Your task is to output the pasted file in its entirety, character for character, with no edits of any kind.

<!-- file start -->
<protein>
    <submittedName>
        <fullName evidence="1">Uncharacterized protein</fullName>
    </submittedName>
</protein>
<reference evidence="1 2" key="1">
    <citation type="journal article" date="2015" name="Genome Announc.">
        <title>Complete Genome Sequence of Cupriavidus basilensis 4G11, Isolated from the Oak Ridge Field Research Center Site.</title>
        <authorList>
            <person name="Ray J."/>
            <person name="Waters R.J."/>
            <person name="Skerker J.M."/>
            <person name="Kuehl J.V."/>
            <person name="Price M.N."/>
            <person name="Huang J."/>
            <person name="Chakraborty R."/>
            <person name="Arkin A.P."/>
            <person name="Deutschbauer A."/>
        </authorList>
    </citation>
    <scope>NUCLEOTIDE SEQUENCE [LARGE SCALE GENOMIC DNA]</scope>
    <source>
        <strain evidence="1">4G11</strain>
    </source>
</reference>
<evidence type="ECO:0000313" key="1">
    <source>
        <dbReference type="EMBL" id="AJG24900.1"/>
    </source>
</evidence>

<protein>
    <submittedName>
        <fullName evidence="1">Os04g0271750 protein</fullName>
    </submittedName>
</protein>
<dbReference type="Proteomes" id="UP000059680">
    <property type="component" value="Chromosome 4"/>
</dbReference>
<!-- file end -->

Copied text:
<protein>
    <submittedName>
        <fullName evidence="1">Uncharacterized protein</fullName>
    </submittedName>
</protein>
<reference evidence="1 2" key="1">
    <citation type="journal article" date="2015" name="Genome Announc.">
        <title>Complete Genome Sequence of Cupriavidus basilensis 4G11, Isolated from the Oak Ridge Field Research Center Site.</title>
        <authorList>
            <person name="Ray J."/>
            <person name="Waters R.J."/>
            <person name="Skerker J.M."/>
            <person name="Kuehl J.V."/>
            <person name="Price M.N."/>
            <person name="Huang J."/>
            <person name="Chakraborty R."/>
            <person name="Arkin A.P."/>
            <person name="Deutschbauer A."/>
        </authorList>
    </citation>
    <scope>NUCLEOTIDE SEQUENCE [LARGE SCALE GENOMIC DNA]</scope>
    <source>
        <strain evidence="1">4G11</strain>
    </source>
</reference>
<evidence type="ECO:0000313" key="1">
    <source>
        <dbReference type="EMBL" id="AJG24900.1"/>
    </source>
</evidence>

<protein>
    <submittedName>
        <fullName evidence="1">Os04g0271750 protein</fullName>
    </submittedName>
</protein>
<dbReference type="Proteomes" id="UP000059680">
    <property type="component" value="Chromosome 4"/>
</dbReference>